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Preservation Advocates Want Landmark Status For KeyArena

Ted S. Warren
AP Photo

A group of historic preservation advocates in Seattle are giving valentines to KeyArena as the city considers whether to build a new arena. 

The city is seeking proposalsto redevelop the site as a new arena with the potential to host NBA and NHL events. Those proposals could include demolition.

But a 2013 study shows that the current arena meets the criteria for landmark status due to its historical and architectural significance.

Historic Seattle is the organization leading a group of preservation advocates in a "HeartBombing" event at KeyArena Tuesday afternoon, where people will write cards and valentines for the building.

"We're just showing our love and trying to create an awareness about why the building is significant and why it should be rehabbed," said Brook Best, Historic Seattle's preservation advocacy coordinator.

The city is also seeking a landmark nomination for the arena at the same time it's looking for redevelopment proposals. If KeyArena receives a landmark designation, the City Council will ultimately determine what can and cannot be changed.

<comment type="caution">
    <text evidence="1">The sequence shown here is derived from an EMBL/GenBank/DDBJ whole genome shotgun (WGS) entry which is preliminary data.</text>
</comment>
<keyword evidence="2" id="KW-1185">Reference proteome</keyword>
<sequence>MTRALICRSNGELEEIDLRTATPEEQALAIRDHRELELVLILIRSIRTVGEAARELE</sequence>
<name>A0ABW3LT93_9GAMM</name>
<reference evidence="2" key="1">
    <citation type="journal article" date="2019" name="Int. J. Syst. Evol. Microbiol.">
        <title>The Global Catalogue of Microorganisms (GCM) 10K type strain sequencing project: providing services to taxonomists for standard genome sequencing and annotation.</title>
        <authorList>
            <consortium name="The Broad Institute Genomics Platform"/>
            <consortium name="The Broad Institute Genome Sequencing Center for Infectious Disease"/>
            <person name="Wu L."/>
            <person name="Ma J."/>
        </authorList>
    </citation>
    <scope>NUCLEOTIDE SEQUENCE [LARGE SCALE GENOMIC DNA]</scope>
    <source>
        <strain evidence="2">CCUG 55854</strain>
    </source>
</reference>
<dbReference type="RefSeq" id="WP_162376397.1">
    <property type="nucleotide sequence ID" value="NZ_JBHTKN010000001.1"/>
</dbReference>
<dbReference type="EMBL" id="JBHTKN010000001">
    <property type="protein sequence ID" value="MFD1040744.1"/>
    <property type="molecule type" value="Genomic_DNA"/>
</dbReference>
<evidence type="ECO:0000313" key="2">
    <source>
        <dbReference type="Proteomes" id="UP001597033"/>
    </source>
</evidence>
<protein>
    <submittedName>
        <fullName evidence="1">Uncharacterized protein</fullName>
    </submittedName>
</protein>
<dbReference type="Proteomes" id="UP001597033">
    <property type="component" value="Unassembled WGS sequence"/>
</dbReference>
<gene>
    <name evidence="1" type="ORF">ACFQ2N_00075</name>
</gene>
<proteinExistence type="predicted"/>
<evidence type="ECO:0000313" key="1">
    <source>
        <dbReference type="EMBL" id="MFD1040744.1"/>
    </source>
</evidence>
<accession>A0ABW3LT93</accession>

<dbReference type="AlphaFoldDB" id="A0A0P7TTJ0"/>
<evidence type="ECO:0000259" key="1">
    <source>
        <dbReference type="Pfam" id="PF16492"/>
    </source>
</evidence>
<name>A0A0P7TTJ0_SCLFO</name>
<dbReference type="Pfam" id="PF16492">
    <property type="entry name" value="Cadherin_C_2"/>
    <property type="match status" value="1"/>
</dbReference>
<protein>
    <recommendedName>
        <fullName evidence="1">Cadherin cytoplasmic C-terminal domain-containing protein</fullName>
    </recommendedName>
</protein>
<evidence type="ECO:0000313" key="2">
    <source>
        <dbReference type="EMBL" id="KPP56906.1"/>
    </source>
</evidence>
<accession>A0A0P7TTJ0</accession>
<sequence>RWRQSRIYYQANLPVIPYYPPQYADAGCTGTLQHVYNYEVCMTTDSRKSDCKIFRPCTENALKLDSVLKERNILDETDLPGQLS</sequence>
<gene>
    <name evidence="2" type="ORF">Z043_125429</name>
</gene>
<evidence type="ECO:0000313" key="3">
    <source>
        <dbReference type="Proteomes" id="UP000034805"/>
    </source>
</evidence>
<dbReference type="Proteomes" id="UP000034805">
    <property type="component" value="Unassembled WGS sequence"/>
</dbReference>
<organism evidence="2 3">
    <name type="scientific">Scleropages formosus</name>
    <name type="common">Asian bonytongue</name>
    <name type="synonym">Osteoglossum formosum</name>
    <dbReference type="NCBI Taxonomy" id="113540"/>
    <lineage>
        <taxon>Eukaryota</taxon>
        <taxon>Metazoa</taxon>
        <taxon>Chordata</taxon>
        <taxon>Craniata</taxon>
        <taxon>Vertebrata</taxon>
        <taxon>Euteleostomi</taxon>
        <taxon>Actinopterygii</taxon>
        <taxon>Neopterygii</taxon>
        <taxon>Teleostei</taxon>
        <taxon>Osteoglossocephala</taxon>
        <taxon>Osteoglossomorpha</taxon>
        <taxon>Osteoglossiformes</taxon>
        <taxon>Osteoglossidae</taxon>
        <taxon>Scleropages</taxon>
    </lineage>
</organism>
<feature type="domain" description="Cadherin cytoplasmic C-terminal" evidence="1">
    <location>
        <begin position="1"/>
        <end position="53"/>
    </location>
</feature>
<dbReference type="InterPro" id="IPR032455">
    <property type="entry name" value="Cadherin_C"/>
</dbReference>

Best acknowledged that KeyArena may not be the prettiest building in Seattle, but it takes more than looks to make a landmark.

"You can't just look at it from that perspective of 'I like the building' or 'I don't like the building,'" Best said. "That's not how landmarking works."

The City Council will also soon consider a permit request from agroup hoping to builda privately-financed arena in the SODO neighborhood. 

A Seattle native and former KNKX intern, Simone Alicea spent four years as a producer and reporter at KNKX. She earned her Bachelor's of Journalism from Northwestern University and covered breaking news for the Chicago Sun-Times. During her undergraduate career, she spent time in Cape Town, South Africa, covering metro news for the Cape Times.